A new surgery for knee cartilage restoration shows promise among patients over the age of 40. Damage of the cartilage – the cushion found between joints – not only causes pain, but can prevent individuals from partaking in certain activities. Two studies found that a new procedure to repair knee cartilage may be a viable option for those over 40.
Senior study author Riley J. Williams said, “Various cartilage restoration procedures have demonstrated success rates ranging from 50 to 90 percent, but the majority of reported results were in patients ages 30 and younger. Our studies are the first to look at outcomes of three specific procedures used to repair damaged cartilage in patients over 40.”
The surgeons found that using different types of cartilage “plugs” was successful in relieving pain and improving knee function in patients with articular cartilage damage.
When cartilage becomes damaged, it cannot heal on its own, unfortunately. Surgical procedures are required to repair the damage, minimize pain, and improve functionality.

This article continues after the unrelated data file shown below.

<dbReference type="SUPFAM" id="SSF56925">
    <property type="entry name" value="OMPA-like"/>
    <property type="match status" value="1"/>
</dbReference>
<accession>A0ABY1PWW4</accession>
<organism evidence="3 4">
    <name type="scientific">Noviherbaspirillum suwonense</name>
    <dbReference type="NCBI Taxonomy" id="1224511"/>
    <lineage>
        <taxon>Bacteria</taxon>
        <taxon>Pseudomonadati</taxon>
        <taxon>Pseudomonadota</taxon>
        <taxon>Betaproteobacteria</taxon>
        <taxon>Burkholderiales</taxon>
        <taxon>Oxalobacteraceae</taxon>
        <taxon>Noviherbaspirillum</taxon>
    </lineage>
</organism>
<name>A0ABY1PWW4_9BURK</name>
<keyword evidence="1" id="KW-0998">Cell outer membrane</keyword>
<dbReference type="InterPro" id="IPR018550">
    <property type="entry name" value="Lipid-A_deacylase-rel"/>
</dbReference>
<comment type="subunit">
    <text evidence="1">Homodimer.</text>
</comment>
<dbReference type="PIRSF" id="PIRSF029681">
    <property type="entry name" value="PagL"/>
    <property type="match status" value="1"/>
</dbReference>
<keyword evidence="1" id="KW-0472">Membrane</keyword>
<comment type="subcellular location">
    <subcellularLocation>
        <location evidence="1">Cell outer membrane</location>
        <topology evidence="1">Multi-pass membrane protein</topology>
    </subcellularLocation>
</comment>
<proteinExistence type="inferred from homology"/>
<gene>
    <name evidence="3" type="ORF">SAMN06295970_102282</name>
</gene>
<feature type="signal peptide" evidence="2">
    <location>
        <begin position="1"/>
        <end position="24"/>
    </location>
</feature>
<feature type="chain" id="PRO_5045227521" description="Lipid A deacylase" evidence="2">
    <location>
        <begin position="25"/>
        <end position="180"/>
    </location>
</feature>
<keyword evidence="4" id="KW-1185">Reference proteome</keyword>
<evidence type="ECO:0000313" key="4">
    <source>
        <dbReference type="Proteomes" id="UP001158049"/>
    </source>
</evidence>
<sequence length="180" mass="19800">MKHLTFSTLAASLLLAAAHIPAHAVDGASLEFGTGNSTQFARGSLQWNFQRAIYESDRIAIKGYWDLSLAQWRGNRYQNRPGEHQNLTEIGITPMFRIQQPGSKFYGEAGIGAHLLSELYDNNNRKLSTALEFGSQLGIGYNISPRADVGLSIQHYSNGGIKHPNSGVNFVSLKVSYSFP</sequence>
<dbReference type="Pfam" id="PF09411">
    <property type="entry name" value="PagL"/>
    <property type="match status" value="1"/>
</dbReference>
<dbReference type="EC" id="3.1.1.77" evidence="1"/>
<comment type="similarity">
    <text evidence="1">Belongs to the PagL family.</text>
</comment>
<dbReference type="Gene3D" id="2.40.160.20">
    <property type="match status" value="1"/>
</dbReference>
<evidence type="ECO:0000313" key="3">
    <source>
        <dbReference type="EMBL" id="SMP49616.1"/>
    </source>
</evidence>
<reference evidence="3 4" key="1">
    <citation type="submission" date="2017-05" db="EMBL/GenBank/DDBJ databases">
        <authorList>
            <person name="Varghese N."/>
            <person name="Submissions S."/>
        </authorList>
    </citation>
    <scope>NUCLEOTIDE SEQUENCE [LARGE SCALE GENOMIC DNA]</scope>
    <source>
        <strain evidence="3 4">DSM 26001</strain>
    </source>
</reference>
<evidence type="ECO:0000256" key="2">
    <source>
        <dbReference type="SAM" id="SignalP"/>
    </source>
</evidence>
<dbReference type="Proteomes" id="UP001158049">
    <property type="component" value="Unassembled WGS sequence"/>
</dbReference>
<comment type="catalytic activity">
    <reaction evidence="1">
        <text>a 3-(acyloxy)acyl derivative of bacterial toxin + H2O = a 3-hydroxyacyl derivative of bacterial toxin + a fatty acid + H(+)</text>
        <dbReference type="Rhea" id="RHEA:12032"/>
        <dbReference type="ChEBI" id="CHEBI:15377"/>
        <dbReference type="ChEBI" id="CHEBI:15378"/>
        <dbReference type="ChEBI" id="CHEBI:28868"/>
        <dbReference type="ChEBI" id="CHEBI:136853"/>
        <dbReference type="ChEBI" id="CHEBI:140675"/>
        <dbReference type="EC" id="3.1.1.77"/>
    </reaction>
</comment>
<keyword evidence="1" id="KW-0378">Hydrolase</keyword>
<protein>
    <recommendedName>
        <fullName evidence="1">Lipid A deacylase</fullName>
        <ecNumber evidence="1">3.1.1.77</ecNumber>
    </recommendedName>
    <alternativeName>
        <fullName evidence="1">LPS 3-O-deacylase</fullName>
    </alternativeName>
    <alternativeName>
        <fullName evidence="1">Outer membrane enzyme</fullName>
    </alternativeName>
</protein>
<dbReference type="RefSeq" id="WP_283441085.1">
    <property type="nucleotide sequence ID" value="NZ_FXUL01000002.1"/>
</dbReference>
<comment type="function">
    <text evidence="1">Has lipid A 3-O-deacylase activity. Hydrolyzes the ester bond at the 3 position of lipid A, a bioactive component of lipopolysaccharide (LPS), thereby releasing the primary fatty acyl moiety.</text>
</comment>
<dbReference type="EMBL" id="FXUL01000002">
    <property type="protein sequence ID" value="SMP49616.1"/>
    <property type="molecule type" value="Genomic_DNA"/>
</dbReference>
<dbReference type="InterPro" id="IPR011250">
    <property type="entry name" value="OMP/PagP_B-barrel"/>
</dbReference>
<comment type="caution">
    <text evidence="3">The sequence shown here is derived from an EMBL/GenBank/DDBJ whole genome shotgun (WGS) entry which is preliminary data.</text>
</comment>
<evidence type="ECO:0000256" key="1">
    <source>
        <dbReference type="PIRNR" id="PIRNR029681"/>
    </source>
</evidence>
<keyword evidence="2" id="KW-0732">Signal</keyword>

The first study looked at 35 patients with damaged cartilage below the kneecap. The second study consisted of 61 patients whose cartilage damage was below the femur bone in the knee joint.
The restoration surgery consisted of inserting a “plug” to fill the hole or damaged area. Over half of the patients received synthetic plugs, while the others received donor cartilages or a small plug of cartilage transferred from another healthier part of the knee.
At the end of the follow-up period, activity levels rose and pain reduced in majority of the patients. Dr. Williams reported no significant differences between the different treatment groups. He concluded, “For the first time, this middle-aged group of athletic individuals may have some good options to repair cartilage lesions. In addition to improving their quality of life, this may help them delay the need for a knee replacement down the road.”